Windows Tips: Copy a File Path, Show or Hide Extensions
You know those times when you want to upload a new photo to, say, Facebook or Pinterest? The typical browser-based upload tool forces you to click through countless folders until you find the one you want. It's a slow and often maddening dance.
Fortunately, there's an easier way.
If you already have the photo open in Explorer, you can copy its file path to the clipboard, then paste that path into the upload dialog box. Here's how:
- Open Windows Explorer and find the photo (or document) in question.
- Hold down the Shift key, then right-click the photo.
- In the context menu that appears, find and click Copy as path. This copies the file location to the clipboard. (FYI, if you don't hold down Shift when you right-click, the Copy as path option won't appear.)
- Now, in your browser, head to Facebook or wherever, access the upload tool, and click Browse.
- Press Ctrl-V to paste in the file location, then click OK.
That's all there is to it! No hunting through a bunch of folders to find the file you want--just paste the path and you're done.
I must give credit where credit is due; I first heard about this clever tip from Windows guru Ed Bott. But it's too great not to share; once you start using it, you'll wonder how you got along without it.
How to Show or Hide File Extensions
Recently I've been downloading some audiobooks in MP3 format. I wanted to import them into iTunes for listening on the go, but there's one problem: iTunes (and, more importantly, my iPhone) can't bookmark an MP3 file. Thus, in between listening sessions, it'll be difficult for me to resume my book from where I left off.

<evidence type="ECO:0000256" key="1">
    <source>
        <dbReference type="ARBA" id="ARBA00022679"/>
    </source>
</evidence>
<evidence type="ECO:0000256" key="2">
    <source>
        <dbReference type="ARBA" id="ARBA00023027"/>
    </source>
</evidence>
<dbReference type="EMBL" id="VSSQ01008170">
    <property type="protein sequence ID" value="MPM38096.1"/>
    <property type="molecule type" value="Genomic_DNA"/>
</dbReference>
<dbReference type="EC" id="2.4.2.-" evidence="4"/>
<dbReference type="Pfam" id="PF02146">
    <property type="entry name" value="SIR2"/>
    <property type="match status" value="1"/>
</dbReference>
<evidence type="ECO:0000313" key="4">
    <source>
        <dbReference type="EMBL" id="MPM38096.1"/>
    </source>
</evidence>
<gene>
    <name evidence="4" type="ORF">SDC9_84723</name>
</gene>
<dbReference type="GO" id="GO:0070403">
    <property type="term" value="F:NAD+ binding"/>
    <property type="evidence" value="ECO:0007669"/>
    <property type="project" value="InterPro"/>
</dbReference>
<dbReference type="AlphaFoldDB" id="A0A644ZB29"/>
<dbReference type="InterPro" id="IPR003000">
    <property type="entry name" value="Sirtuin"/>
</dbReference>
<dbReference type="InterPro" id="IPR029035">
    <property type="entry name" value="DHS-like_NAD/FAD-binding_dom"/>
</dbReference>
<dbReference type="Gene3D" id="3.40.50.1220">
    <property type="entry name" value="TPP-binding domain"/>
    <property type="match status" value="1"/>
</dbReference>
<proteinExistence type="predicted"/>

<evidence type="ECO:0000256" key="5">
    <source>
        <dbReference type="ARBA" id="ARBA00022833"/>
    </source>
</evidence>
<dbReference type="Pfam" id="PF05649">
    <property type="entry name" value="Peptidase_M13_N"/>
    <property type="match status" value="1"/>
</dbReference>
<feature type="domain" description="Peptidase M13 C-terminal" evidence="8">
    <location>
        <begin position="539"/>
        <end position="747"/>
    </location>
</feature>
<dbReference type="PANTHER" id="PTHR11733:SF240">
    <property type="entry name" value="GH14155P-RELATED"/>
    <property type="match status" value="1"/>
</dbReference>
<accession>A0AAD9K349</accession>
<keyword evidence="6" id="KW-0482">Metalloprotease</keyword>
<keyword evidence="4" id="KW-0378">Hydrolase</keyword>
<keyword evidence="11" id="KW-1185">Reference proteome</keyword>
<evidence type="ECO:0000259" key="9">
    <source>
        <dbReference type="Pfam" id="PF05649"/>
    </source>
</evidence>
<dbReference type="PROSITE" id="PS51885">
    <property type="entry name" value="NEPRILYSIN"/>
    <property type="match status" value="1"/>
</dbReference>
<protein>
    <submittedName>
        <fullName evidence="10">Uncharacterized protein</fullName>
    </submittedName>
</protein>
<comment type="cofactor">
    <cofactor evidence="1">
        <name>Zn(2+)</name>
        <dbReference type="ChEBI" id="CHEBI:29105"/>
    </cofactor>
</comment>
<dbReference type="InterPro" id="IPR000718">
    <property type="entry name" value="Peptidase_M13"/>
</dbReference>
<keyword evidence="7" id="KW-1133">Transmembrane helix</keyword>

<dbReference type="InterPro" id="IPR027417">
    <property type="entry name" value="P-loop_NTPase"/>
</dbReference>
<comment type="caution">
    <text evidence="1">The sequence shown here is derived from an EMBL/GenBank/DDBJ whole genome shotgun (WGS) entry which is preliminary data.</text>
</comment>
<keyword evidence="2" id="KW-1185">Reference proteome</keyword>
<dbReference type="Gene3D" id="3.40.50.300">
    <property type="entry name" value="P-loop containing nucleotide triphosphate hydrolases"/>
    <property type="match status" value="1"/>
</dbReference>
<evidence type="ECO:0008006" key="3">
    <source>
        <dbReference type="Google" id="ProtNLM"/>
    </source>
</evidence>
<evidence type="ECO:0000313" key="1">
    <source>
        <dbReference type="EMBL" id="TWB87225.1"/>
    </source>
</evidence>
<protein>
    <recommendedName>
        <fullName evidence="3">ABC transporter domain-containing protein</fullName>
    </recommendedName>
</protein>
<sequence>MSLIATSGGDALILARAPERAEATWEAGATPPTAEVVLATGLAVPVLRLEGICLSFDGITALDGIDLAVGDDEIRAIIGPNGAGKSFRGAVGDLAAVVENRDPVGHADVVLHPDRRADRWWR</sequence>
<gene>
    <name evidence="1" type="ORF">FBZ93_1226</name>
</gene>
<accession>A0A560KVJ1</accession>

iTunes can, however, bookmark its own audiobook files. So if I convert my MP3s to Apple's AAC format, then change the file extension so iTunes thinks they're audiobooks, I'm good to go.
The first part is easy. In iTunes, just right-click the MP3 and choose Create AAC Version. That will eventually produce an audio file with an m4a extension. But I need to change that to m4b, the extension iTunes recognizes as an audiobook.
I had no problem finding the file in Windows Explorer--but the file extension was missing! Or, more accurately, hidden. That's the default setting in Windows nowadays, the idea being to keep you from monkeying with files and causing system problems.
This kind of monkeying, however, is harmless. I just needed to un-hide the extensions. Here's how:
- In Windows 7 (and, I think, Vista), click Start, then type extension.
- Click Show or hide file extensions.
- In the Folder Options box that appears, clear the check box next to Hide extensions for known file types, then click OK.
That's it! Now you should see extensions for most common files. And in my case, changing that audio file's extension was as easy as right-clicking it and choosing Rename.
If you want to hide the extensions again after you're done, just repeat the process and re-check the box mentioned in Step 3.
If you've got a hassle that needs solving, send it my way. I can't promise a response, but I'll definitely read every e-mail I get--and do my best to address at least some of them in the PCWorld Hassle-Free PC blog. My 411: firstname.lastname@example.org. You can also sign up to have the Hassle-Free PC newsletter e-mailed to you each week.